Michael Stephens (2016) tells of a library in Colombia that helps its community store local history in the form of documents and photographs by digitizing them. This is the democratization of knowledge that Pinker (2018) says encapsulates “our ceaseless creativity and our fantastically cumulative cultural memory” (p. 261). But it is the exchange of knowledge that is most important. Pinker talks of how modern technology allows for a complete transformation of global education, and Stephens echoes this when he states that “understanding and empathy among cross-cultural partners in a technological environment is the key . . . to making change and promoting progress” (p. 81).

                Pinker (2018) states that “there is no limit to the betterments we can attain if we continue to apply knowledge to enhance human flourishing” (p. 453), and there should be no better role for libraries to play than in helping people gain access to that ever important knowledge. Pinker hopes for a return to enlightenment ideals, of reason, science, and humanism, and he argues well for the benefits they have gifted humanity. Casey and Savastinuk (2007) show how libraries can better harness the Internet via blogs, social media, and other Web 2.0 inventions, and Stephens sums it up nicely by pointing out the need “to imagine these service models based on community enrichment and building connections” (p. 56). And I am excited to be here, now, in this MLIS program because I too want to change people’s lives.

Stephen Fry and Steven Pinker discuss the progress made, the challenges to come, and the importance of enlightenment ideals as we move deeper into the 21st century.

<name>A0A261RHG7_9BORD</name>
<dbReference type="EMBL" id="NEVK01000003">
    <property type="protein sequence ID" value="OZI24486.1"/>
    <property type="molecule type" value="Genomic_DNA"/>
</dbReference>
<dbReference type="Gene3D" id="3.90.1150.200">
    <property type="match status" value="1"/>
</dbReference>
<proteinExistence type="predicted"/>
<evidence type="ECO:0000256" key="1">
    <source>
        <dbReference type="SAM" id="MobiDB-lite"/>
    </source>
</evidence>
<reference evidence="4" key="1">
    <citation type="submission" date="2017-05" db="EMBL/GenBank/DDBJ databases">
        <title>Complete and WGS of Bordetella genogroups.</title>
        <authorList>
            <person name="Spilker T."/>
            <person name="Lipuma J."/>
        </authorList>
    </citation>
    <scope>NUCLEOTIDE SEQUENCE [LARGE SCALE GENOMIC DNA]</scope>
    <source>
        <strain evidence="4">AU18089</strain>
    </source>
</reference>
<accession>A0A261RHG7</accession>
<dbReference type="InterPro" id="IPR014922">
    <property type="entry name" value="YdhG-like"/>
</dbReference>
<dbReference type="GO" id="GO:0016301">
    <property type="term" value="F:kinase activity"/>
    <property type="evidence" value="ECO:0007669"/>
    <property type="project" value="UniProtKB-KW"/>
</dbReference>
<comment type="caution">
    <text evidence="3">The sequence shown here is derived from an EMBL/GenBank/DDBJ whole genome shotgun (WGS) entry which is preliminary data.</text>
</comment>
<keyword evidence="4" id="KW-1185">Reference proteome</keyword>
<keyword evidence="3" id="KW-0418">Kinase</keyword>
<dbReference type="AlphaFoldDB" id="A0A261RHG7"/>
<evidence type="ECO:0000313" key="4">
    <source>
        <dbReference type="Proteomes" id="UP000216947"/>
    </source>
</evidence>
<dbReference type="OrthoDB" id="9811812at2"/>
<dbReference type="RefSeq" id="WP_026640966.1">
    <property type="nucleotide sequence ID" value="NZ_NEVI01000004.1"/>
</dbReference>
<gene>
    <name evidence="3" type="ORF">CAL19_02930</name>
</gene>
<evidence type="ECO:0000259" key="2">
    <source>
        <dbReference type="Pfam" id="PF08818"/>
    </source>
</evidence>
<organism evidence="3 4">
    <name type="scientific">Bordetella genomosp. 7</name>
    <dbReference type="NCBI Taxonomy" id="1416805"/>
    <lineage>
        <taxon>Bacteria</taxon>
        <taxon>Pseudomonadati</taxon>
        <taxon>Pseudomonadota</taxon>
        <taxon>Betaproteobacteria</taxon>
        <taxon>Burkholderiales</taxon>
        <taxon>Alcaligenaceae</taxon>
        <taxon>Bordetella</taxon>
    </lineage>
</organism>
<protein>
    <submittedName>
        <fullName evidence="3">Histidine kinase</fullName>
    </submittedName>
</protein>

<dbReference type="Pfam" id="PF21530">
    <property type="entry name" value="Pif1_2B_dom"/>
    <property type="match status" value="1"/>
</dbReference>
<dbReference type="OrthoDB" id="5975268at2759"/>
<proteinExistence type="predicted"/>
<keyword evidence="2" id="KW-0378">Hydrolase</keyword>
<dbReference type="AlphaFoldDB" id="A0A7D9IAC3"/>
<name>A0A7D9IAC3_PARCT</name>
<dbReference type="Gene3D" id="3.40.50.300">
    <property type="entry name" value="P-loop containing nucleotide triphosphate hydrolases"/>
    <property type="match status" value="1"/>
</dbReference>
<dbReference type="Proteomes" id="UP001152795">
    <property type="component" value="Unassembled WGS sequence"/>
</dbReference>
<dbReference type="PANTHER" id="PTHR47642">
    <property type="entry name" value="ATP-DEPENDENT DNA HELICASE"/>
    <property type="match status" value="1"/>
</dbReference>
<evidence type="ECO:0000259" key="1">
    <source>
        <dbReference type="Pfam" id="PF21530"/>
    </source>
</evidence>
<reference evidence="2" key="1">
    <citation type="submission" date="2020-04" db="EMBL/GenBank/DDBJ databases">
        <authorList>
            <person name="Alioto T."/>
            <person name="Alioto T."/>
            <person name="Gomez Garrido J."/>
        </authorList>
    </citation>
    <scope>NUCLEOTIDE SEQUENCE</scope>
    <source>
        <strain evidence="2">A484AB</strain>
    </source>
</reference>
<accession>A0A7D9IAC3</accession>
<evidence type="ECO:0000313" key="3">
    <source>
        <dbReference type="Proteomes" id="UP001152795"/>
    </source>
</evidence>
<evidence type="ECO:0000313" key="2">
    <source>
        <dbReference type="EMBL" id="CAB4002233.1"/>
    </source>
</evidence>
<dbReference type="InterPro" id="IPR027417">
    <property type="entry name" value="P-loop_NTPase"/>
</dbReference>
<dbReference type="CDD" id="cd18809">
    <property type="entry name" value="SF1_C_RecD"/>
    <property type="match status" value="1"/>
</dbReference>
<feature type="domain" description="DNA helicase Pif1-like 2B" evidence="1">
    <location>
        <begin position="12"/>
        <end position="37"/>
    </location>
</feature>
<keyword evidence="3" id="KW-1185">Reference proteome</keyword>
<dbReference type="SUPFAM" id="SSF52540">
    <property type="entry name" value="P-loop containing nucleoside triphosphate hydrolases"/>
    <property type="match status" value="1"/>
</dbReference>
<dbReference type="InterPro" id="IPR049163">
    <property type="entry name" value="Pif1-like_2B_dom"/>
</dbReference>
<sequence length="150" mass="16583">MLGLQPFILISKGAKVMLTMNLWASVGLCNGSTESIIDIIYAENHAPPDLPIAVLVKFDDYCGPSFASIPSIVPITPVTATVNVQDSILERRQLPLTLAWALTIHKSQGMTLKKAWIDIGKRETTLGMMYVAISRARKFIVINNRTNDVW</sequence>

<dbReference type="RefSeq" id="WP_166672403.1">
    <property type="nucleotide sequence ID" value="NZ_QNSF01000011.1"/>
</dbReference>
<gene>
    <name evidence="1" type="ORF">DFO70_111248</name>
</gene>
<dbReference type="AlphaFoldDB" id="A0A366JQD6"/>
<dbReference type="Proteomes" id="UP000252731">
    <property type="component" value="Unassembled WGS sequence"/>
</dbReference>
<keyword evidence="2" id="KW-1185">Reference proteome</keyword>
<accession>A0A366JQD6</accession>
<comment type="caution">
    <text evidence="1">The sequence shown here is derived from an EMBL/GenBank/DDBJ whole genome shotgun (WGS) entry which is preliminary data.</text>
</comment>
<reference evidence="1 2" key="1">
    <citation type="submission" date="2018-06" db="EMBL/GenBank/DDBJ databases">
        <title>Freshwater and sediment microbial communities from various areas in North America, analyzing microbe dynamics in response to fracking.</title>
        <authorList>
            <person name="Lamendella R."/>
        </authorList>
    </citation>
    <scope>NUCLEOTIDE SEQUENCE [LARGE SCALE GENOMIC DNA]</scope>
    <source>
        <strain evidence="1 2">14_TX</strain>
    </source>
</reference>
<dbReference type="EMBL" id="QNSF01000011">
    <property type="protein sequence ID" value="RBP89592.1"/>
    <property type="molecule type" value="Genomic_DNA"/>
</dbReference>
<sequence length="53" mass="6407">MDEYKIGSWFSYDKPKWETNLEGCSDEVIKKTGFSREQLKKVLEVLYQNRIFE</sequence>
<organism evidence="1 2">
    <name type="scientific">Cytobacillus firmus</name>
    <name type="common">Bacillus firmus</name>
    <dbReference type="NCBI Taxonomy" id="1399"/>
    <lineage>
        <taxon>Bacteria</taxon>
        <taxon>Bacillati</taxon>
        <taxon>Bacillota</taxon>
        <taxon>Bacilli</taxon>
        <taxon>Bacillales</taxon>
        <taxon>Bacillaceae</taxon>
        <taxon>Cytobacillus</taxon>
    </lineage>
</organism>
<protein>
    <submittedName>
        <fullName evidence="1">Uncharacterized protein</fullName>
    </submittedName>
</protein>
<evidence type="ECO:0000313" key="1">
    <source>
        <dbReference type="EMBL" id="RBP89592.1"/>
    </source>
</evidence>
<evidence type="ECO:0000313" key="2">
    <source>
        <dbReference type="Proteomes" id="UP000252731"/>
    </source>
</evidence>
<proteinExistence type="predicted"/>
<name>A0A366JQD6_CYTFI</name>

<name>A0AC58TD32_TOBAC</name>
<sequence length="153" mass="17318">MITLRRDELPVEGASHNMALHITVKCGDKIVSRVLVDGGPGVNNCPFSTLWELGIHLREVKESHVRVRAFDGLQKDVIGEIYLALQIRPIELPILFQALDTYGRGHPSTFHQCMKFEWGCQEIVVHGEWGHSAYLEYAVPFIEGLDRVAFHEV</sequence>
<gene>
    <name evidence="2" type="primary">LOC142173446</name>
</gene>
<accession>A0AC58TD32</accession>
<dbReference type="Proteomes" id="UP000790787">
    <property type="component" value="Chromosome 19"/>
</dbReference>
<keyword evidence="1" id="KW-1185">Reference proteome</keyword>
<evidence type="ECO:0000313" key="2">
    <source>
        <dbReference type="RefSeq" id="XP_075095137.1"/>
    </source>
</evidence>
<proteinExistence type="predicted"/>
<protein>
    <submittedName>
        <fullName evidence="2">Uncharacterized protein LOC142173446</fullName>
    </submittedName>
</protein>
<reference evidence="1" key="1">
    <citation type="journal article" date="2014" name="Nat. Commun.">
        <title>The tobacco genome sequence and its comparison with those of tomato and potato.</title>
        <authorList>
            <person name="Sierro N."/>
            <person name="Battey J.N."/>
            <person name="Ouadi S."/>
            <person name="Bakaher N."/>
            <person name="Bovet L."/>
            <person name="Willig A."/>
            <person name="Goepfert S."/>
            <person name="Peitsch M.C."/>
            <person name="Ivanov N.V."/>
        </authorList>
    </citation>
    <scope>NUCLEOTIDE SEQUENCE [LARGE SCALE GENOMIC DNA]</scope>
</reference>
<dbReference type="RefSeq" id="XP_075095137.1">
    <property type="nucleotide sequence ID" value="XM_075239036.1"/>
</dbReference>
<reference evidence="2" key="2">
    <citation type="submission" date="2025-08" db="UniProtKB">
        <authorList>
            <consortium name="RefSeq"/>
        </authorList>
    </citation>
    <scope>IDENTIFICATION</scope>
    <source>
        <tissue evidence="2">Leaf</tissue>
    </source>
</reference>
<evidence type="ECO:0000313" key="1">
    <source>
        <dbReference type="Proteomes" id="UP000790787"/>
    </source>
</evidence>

Agatan Foundation. (2018, September 21). Enlightenment explained by Stephen Pinker [Video]. YouTube.

Buckland, M. (1992). Redesigning library services: A manifesto. Chicago: American Library Association.

Casey, M., & Savastinuk, L. (2007). Library 2.0: A guide to participatory library service. Medford: Information Today.

How to Academy. (2018, February 24). Stephen Fry & Steven Pinker on the enlightenment today [Video]. YouTube.

Pinker, S. (2018). Enlightenment now: The case for reason, science, humanism, and progress. New York: Penguin Books.

Stephens, M. (2016). The heart of librarianship: Attentive, positive, and purposeful change. Chicago: American Library Association.

The Beginning of 287

Hello everyone!

My name is Christopher Eaton, and this is my second semester at SJSU. I chose this course because I am very much so interested in new and emerging trends in librarianship and because Michael’s lectures from a course I took last semester made me feel like he really has his fingers on the pulse of this topic. I am taking a lot of really cool classes this semester, but I am definitely excited to learn about this concept of the “Hyperlinked Library.” From what I have come across about the future of the Internet in general (notably, the semantic web) and the little I have learned about BIBFRAME (the future of library metadata standards), it seems that an interconnected world of information is exactly the thing for libraries to both be excited about and to be highly involved in. I hope to learn a lot in this class, and I hope it will be a blast!

I have had the good luck to work in a library for the past several years. I was first involved in an adult literacy program, but for the past two years I have worked as a Library Assistant II, the last year of which I have been working a lot with copy cataloging, metadata, and classification. Seeing the work I do, with MARC records serving as a means to connect people to the information they want, and seeing the future with the incoming BIBFRAME standards, I have come to greatly appreciate and enjoy working with metadata. Because of this, it makes absolute sense to me that the concept of the Hyperlinked Library is exactly the sort of thing I can learn a lot from and apply directly to my future career in librarianship. I love the idea of making information as accessible and easy to find as possible, and I love being involved in that process. I feel lucky to be here at this point in time and learning from such a gifted and knowledgeable group of professors.

So let the semester begin! I look forward to reading everyone’s blogs, getting to know you all, and sharing and learning together.